SALT LAKE CITY -- Nineteen mayors from across Utah are pushing Senators Orrin Hatch and Mike Lee to pass the so-called "Gang of Eight" immigration bill.
In a letter sent to Utah's senators on Monday, the mayors wrote that "our communities will face significant challenges unless substantial reform is enacted."
"It's important to us that we help our economic prosperity in the United States by having some sensible immigration reform," West Valley City Mayor Mike Winder told FOX 13.
The mayors claim that without comprehensive immigration reform, students who graduate from American universities will leave, taking high-tech job skills with them. They also claim in their letter that farmers will suffer because of a lack of laborers, as will "countless resorts and restaurants that depend on tourists," because of an inflexible visa program.
"I've always had real concerns about this because, in my opinion, they're here and they're real valued individuals and workers who are doing jobs now that other people don't want to do for whatever reason," Murray City Mayor Dan Snarr said.
Opponents of the bill are running TV ads in Salt Lake City and other places to urge senators to vote against it.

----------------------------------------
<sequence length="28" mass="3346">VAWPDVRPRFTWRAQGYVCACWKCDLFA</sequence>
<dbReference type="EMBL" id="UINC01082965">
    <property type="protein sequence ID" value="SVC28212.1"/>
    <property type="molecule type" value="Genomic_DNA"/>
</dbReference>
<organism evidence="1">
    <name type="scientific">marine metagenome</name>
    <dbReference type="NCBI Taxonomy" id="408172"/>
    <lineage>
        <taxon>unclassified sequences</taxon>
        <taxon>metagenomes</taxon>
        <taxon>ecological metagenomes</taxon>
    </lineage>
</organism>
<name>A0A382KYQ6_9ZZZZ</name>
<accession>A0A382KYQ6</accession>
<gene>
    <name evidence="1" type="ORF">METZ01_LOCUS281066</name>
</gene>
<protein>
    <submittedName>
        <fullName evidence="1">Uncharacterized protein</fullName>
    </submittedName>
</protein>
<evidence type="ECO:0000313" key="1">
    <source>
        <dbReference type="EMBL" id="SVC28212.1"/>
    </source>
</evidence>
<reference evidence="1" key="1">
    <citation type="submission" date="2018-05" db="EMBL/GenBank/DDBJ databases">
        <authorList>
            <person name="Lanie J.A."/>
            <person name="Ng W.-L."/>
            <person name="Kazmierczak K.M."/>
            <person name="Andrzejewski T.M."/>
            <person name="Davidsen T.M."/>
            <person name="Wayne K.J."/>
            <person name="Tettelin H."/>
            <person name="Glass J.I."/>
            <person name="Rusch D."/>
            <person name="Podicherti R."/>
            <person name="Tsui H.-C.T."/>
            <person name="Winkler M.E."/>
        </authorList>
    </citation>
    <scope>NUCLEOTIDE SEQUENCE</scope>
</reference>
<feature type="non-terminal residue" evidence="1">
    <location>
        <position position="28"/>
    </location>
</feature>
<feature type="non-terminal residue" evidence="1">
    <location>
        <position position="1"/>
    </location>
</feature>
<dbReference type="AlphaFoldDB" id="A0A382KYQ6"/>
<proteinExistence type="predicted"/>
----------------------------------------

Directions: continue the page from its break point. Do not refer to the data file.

In a statement, Hatch spokesman Matt Harkaral said: "It's good to see so many mayors are supportive of Senator Hatch's efforts on immigration reform, considering he helped write several key components of the immigration reform bill, including the agricultural and high-skilled immigration provisions the mayors mentioned in their letter."
Lee issued his own statement, saying:
I appreciate the letter I received from several of Utah’s mayors urging action on immigration reform, and I could not agree more. Our current immigration system serves neither America’s economic or social interests and undermines respect for the rule of law. That’s why I have sponsored or cosponsored several reforms, both as stand-alone legislation and amendments to the current Senate proposal, that would improve high-skilled immigration, address agricultural and seasonal workers, and create new incentives for tourism - many of which enjoy bipartisan support.
I firmly believe that we can achieve real comprehensive reform without having to pass another thousand-page bill full of loopholes, carve-outs, and unintended consequences. In fact, the only way to guarantee successful reform of the entire system, and ensure we are not repeating the mistakes of the past, is through a series of incremental steps that ensure the foundational pieces – like border security and an effective entry-exit system – are done properly.
A step-by-step approach also allows Congress to move quickly on measures where Republicans and Democrats agree. Reforms that share bipartisan support should not be held hostage to unavoidably contentious issues.
I look forward to continuing a dialogue with Utah’s state and local leaders on the critical issue of immigration reform. Progress on this issue is vital to our economy and security.
The full text of the letter sent by the mayors can be read here: Letter on immigration reform